During the whole Colin Kaepernick sit down protest during the American National Anthem, to be honest, this writer sort of shrugged. It seemed that the convert to Islam was either after attention or doing the chump thing after falling for an astroturf meme.
The problem, of course, has only gotten worse in the last few weeks as the National Football League did nothing definitive to correct the little brat, I mean quarterback, and other chumps as described by Malcolm X are joining in with the “take a knee” for the National Anthem.
See, what is confusing about the whole protest the song idea is that the first verse – which is what we sing – is all about defending territory in a firefight. The British came back to reconquer. The Americans defended through the night of September 13-14, 1814, at Fort McHenry in Baltimore. It’s a victory song over invasion.
In the days and weeks since little Colin started the mess, multiple people who are known to the general public for one reason or another (celebrities) have chimed in with either support or condemnation of the entire effort. The most recent was actress Kate Upton who immediately earned many Americans’ respect when she took to her Instagram account and wrote these words.
In my opinion, the national anthem is a symbolic song about our country. It represents honoring the many brave men and women who sacrifice and have sacrificed their lives each and every single day to protect our freedom. Sitting or kneeling down during the national anthem is a disgrace to those people who have served and currently serve our country. Sitting down during the national anthem on September 11th is even more horrific. Protest all you want and use social media all you want. However, during the nearly two minutes when that song is playing, I believe everyone should put their hands on their heart and be proud of our country for we are all truly blessed. Recent history has shown that it is a place where anyone no matter what race or gender has the potential to become President of the United States. We live in the most special place in the world and should be thankful. After the song is over, I would encourage everyone to please use the podium they have, stand up for their beliefs, and make America a better place. The rebuilding of battery park and the freedom tower demonstrates that amazing things can be done in this country when we work together towards a common goal. It is a shame how quickly we have forgotten this as a society. Today we are more divided then ever before. I could never imagine multiple people sitting down during the national anthem on the September 11th anniversary. The lessons of 911 should teach us that if we come together, the world can be a better and more peaceful place #neverforget.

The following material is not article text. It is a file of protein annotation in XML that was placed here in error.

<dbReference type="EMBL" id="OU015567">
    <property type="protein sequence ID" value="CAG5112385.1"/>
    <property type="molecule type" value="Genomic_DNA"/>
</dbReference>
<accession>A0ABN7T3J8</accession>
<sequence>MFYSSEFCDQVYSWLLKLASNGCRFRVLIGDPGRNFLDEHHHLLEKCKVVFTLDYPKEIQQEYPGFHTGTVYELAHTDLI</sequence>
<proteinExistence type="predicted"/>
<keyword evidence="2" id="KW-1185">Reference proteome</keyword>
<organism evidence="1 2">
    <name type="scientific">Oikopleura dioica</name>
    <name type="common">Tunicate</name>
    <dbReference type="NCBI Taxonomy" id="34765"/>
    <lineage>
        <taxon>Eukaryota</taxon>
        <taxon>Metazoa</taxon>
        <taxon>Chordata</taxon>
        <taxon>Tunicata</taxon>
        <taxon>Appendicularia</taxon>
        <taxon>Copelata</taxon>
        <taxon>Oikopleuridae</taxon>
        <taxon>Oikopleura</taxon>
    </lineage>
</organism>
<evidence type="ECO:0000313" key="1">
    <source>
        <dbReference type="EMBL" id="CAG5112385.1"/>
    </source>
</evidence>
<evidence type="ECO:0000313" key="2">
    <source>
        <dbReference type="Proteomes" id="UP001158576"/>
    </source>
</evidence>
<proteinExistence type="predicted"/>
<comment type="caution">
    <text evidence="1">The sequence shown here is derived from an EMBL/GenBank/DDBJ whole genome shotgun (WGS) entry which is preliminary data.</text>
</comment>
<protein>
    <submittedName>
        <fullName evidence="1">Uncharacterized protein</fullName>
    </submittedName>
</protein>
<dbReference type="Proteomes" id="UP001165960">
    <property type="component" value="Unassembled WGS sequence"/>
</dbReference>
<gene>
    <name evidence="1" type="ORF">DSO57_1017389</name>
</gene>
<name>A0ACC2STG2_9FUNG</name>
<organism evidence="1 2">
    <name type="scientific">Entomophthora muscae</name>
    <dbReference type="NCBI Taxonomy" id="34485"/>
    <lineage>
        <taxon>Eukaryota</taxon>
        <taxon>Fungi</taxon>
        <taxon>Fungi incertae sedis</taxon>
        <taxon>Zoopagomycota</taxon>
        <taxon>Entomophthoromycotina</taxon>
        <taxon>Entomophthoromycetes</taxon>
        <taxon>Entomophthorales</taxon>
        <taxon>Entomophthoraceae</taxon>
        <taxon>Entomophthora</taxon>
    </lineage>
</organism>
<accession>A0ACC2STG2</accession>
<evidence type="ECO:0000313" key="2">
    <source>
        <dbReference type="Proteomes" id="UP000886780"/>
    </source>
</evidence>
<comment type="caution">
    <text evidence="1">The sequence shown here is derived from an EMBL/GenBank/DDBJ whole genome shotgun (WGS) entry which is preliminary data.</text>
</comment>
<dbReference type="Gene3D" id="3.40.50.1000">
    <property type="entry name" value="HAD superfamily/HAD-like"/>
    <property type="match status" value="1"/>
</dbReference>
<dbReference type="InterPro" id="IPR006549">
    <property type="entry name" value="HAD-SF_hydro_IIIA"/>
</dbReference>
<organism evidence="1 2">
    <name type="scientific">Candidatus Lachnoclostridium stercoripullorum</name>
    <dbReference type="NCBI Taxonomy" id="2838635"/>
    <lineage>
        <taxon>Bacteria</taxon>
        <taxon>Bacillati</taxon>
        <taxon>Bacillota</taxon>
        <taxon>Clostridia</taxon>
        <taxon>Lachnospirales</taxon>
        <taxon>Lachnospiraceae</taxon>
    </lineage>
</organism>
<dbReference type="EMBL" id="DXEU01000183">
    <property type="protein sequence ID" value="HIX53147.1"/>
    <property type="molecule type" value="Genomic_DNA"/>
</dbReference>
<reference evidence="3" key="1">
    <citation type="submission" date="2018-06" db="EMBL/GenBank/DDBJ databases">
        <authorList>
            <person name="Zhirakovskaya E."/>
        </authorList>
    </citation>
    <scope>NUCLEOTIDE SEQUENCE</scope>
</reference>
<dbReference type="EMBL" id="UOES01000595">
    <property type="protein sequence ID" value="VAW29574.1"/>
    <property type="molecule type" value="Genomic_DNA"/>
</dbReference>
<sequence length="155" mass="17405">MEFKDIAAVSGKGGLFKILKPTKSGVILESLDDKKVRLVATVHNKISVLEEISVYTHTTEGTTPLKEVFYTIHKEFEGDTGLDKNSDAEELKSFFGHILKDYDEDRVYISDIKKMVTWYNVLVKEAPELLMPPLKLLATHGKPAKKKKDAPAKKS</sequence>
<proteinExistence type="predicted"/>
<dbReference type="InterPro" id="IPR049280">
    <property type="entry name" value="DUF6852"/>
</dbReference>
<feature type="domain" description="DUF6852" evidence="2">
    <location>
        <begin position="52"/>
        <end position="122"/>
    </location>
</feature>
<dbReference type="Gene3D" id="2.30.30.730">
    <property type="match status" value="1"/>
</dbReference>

How did the NFL respond to Kaepernick and his fellow protesters? By defending their right to “free speech” while acting as agents for the league, and threatening to fine multiple players who remembered the most horrific terrorist attacks in American history with special cleats made for the fifteenth anniversary. (The New York and New Jersey’s police unions offered to pay the fine.)
Protesting, yes, is an American right. So is boycotting. The NFL’s response to Kaepernick and Company invokes the latter from the fans who are sick of seeing people paid millions of dollars to play a game protest the country that we love.